Continuing Food Lion’s momentum

Southeastern’s decision to unload Bi-Lo in order to concentrate on Winn-Dixie sets up a promising opportunity for Food Lion and its parent, Dutch supermarket powerhouse Ahold Delhaize, analysts said.

“I think [Food Lion] has shown they can take an existing format, refresh it and get good engagement from the community. I would have to think that’s part of the reason they’re taking on more stores at a time when we don’t see a lot of acquisitions happening,” said Gundelach. “This is a continuation of Ahold Delhaize looking for pockets of opportunity and then going after those pockets.”

Food Lion is in a better position than Southeastern to thrive in the value segment of the grocery market because of its financial strength and economies of scale — assets Southeastern lacks because it is so much smaller, said Saunders. “There’s lots of things that they can do to make these stores work that Southeastern couldn’t do and didn’t really have the energy to change.”

The Southeastern-owned locations Food Lion will add to its collection of more than 1,000 stores across 10 Southeastern and mid-Atlantic states come with the benefit of being in optimal locations to reach the customers Food Lion wants to reach, said Neil Stern, senior partner at McMillanDoolittle, a retail strategy and consulting firm.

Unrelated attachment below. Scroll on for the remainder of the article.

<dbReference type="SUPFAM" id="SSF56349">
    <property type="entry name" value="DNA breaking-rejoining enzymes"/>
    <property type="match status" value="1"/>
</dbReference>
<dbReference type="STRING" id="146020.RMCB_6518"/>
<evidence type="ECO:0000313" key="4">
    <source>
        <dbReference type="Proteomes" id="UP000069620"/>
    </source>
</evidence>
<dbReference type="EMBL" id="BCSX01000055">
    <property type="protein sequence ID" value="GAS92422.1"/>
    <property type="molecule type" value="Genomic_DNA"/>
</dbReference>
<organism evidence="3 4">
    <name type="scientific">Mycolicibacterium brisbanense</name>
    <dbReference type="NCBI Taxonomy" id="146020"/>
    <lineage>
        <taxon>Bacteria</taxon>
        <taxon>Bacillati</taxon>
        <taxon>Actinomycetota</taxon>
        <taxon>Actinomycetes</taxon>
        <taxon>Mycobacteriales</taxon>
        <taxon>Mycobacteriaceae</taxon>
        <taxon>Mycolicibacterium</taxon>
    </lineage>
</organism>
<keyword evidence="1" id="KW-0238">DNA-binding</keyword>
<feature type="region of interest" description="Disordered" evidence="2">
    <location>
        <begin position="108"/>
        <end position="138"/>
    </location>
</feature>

“Because [the stores] have been in these markets for so long, they tend to have very strong locations embedded in key neighborhoods,” Stern said in an interview. “What Food Lion needs to do is retain the things that Bi-Lo was known for and good at,” like competitive prices and high-quality produce.

Food Lion has been on the rise in recent years as its investments in store remodels and other improvements have helped build on its reputation as a low-price leader. The company has done a good job with its customer-loyalty program and enhanced its fresh produce, deli and bakery departments, which could help it fend off rivals like Aldi that are not as strong in those areas, experts said.

But the strong competition it faces means Food Lion needs to move fast to put its stamp on the Bi-Lo and Harveys stores and build connections with customers whose everyday stores will be getting a new identity, said Burt Flickinger, managing director of Strategic Resources Group, a supermarket advisory firm.

Flickinger said the fact that Southeastern and Food Lion expect the transfer of the Bi-Lo and Harveys locations to take until next year leaves plenty of time for other retailers to capture the loyalties of customers losing the grocery supplier they are accustomed to. “If those stores are flapping around in the wind … the conversion [will be] highly problematic because the competitors will have already converted many of the loyal customers,” Flickinger told Grocery Dive.